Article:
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29 Possible Causes for Hemolytic Anemia, Physiological Neonatal Jaundice, Yellow Discoloration of the Skin

  • Neonatal Jaundice

    Jaundice, Physiological NeonatalNeonatal Jaundice, Physiological — Severe Jaundice in Newborn — Severe Jaundice in Neonate — Icterus Gravis Neonatorum[mesh.kib.ki.se] Anemia ) G6PD Deficiency Delivery at 35 to 36 weeks gestation or earlier Gestational age Significant Birth Trauma Cephalohematoma Large hematomas or significant Bruising[fpnotebook.com] Definition Neonatal jaundice is the yellowing discoloration of the skin and sclera of a neonate, which is caused by increased levels of bilirubin in the blood.[bestpractice.bmj.com]

  • Physiological Neonatal Jaundice

    Published on Jul 10, 2016 Physiological Neonatal Jaundice and Its causes. Physiological Neonatal Jaundice 1. PHYSIOLOGICAL NEONATAL JAUNDICE 10/07/2016 1 2.[slideshare.net] Definition (MSH) Yellow discoloration of the SKIN; MUCOUS MEMBRANE; and SCLERA in the NEWBORN. It is a sign of NEONATAL HYPERBILIRUBINEMIA.[fpnotebook.com] […] jaundice. hemolytic jaundice jaundice associated with hemolytic anemia in which most of the bilirubin is unconjugated.[medical-dictionary.thefreedictionary.com]

  • Jaundice

    This is called “physiologic” or normal neonatal jaundice. Most infants have this pattern so no testing is needed.[patients.gi.org] Jaundice is a yellow discoloration of the skin and mucous membranes caused by an excess accumulation of bilirubin in the blood.[medcomic.com] Hemolytic Anemia In a condition called hemolytic anemia, a large number of red blood cells are destroyed.[healdove.com]

  • Gilbert Syndrome

    jaundice, unspecified 2016 2017 2018 2019 Billable/Specific Code Code on Newborn Record Applicable To Neonatal physiological jaundice (intense)(prolonged) NOS due to or associated[icd10data.com] High levels of bilirubin in the blood may produce jaundice (a yellow discoloration of the skin and/or eyes), and in the urine may produce a tea-coloured appearance.[liver.ca] anemia, hemolysis from mechanical heart valve replacement) chronic hemolysis can be warranted.[ncbi.nlm.nih.gov]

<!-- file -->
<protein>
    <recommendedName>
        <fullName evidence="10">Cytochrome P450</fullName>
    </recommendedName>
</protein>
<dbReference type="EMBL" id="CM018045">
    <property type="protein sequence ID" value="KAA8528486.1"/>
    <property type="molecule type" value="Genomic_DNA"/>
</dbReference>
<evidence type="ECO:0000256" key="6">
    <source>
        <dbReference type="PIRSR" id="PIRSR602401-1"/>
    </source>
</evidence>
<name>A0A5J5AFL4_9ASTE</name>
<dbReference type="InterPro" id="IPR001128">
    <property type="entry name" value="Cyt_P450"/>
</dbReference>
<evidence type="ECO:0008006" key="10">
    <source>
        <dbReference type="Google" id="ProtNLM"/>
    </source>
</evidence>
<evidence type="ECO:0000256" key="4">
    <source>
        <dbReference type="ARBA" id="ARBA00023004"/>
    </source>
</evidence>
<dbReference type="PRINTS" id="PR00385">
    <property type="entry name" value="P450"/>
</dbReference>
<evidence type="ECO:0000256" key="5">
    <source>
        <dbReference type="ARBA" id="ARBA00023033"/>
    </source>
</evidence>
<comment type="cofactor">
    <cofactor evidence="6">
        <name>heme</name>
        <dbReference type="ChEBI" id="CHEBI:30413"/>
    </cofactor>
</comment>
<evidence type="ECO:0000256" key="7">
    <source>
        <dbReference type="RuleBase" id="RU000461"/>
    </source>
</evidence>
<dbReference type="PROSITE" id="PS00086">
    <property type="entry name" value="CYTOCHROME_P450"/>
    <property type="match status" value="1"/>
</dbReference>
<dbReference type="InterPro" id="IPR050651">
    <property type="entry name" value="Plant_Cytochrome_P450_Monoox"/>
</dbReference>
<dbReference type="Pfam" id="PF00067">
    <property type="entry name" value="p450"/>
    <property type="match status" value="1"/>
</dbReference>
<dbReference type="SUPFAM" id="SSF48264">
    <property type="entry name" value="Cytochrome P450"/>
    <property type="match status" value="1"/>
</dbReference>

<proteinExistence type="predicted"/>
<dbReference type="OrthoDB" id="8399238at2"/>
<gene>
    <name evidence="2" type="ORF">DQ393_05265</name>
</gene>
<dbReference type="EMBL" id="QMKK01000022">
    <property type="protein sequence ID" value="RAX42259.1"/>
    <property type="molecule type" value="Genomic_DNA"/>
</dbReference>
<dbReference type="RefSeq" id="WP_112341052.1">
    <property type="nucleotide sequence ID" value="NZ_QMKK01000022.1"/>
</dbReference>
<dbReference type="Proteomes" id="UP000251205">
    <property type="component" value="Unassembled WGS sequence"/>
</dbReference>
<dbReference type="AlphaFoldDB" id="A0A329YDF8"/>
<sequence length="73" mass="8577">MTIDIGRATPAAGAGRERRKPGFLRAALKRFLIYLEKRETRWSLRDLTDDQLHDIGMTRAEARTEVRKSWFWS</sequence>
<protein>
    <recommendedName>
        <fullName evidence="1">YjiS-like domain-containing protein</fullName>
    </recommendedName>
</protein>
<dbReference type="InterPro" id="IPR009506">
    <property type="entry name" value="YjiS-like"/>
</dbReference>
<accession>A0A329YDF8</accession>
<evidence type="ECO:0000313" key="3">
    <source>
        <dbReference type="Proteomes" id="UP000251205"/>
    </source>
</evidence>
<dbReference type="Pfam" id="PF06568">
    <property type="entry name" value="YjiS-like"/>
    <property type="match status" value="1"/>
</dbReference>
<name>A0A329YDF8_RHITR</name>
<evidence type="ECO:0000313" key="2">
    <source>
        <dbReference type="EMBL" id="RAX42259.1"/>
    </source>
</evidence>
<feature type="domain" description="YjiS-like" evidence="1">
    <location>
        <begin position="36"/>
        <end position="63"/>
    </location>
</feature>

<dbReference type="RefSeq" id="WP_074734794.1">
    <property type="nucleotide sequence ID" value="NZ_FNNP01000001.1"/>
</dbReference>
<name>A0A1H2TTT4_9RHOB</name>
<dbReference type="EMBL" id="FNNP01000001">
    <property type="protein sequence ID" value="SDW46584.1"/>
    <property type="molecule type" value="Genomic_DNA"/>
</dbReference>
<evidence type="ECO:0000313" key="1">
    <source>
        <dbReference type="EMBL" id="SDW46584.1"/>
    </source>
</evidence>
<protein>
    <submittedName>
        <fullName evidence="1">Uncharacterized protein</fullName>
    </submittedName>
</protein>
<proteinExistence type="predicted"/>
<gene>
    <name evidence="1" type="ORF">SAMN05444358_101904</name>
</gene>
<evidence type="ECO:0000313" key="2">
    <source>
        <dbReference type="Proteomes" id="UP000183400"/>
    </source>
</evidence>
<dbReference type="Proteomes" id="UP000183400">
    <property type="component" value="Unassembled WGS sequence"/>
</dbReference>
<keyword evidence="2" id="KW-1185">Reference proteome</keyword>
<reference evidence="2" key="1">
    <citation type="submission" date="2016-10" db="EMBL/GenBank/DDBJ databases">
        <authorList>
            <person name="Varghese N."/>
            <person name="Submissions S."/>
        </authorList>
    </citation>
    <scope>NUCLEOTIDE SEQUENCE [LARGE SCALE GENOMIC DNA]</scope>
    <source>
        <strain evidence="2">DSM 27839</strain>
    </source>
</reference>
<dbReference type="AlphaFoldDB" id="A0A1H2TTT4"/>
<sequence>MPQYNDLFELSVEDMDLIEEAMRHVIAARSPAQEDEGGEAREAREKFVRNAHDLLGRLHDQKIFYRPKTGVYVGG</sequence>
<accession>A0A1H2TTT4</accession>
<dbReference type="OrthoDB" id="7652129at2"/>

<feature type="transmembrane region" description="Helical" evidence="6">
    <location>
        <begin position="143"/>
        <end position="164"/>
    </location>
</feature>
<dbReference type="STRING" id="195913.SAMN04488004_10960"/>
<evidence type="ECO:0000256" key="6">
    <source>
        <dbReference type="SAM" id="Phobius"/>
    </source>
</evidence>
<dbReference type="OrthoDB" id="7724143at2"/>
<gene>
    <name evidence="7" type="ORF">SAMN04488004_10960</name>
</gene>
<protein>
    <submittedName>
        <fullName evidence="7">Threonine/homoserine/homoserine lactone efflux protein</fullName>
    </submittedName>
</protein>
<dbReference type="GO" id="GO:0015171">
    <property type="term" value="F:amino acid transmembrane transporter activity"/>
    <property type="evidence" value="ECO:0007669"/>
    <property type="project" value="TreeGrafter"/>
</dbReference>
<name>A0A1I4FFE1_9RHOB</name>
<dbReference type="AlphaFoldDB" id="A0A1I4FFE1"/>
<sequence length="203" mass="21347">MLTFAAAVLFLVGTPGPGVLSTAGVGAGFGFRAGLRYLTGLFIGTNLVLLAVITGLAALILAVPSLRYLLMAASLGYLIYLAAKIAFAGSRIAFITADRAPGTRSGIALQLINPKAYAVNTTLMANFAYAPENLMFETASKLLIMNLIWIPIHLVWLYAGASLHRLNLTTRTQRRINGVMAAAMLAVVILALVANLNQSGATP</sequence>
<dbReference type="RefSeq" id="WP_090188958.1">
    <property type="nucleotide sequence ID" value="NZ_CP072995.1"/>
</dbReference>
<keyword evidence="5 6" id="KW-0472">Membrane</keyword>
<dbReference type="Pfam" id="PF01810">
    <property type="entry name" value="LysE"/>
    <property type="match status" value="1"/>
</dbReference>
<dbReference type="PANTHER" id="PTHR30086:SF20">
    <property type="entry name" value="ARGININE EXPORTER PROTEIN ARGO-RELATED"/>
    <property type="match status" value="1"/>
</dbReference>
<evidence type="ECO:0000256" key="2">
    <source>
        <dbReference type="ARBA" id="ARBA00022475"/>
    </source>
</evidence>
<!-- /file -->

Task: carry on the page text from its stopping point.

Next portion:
• Hereditary Spherocytosis

    Applicable To Neonatal physiological jaundice (intense)(prolonged) NOS spherocytosis D58.0 (congenital) Spherocytosis (congenital) (familial) (hereditary) D58.0 hemoglobin[icd10data.com] Jaundice - yellow discoloration of the skin and white part of eyeball. Enlarged spleen (splenomegaly) - palpable on the left side of abdomen beneath the rib cage.[symptoma.com] Hereditary spherocytosis (HS) and pyruvate kinase (PK) deficiency are the most common causes of congenital hemolytic anemia.[ncbi.nlm.nih.gov]

  • Breast Milk Jaundice

    neonatal jaundice is a diagnosis of exclusion![amboss.com] These may include: yellow discoloration of the skin and the whites of the eyes fatigue listlessness poor weight gain high-pitched crying Infants are born with high levels[healthline.com] anemia is suspected.[medical-dictionary.thefreedictionary.com]

  • Hypercarotinemia

    One of the most common types of jaundice is known as neonatal jaundice (also called physiological jaundice).[medfriendly.com] […] hi"per-kar" cah te ne' me-ah an excessive amount of carotene in the blood usually associated with a yellow discoloration of the skin. hy·per·car·o·te·ne·mi·a ( hīpĕr-kārŏ-tĕ-nēmē-ă[medical-dictionary.thefreedictionary.com] Neonatal jaundice is relatively normal; bruises turn yellow when they heal; malaria, hepatitis, hemolytic anemia, pancreatic cancer and cirrhosis are serious causes of jaundice[symptomscausestreatmentprevention.blogspot.com]

  • Crigler-Najjar Syndrome Type 1

    Physiological neonatal jaundice may peak at 85–170 µmol/l and decline to normal adult concentrations within two weeks. Prematurity results in higher levels.[en.wikipedia.org] This leads to jaundice, i.e. yellow discoloration of skin and eyes. Excess bilirubin can also damage the brain, muscles, and nerves.[medindia.net] anemias attributable to enzyme disorders ( D55.- ) Marfan's syndrome ( Q87.4 ) 5-alpha-reductase deficiency ( E29.1 ) Metabolic disorders E80 ICD-10-CM Diagnosis Code E80[icd10data.com]

  • Rotor Syndrome

    Neonatal jaundice and Breast-milk jaundice Conjugated hyperbilirubinaemia Hepatocellular – Diminished hepatocyte function.[lifeinthefastlane.com] Introduction Jaundice refers to yellow discoloration of the skin, sclera, mucous membranes, and body fluids.[pedsinreview.aappublications.org] Infectious etiology of jaundice, autoimmune diseases, drug-induced liver injury, hemolytic anemia, α-1 anti-trypsin deficiency, Wilson disease and Gilbert syndrome were ruled[ncbi.nlm.nih.gov]

  • Fetal Erythroblastosis

    Serum bilirubin kinetics in intermittent phototherapy of physiological jaundice. Arch Dis Child. 1984 ; 59 : 892 – 894 18. McDonagh AF, Lightner DA.[pediatrics.aappublications.org] After delivery bilirubin is no longer cleared (via the placenta) from the neonate's blood and the symptoms of jaundice (yellowish skin and yellow discoloration of the whites[en.wikipedia.org] Fetal erythroblastosis is a condition that occurs when the fetus and the mother are incompatible regarding the blood group, leading to fetal hemolytic anemia.[symptoma.com]

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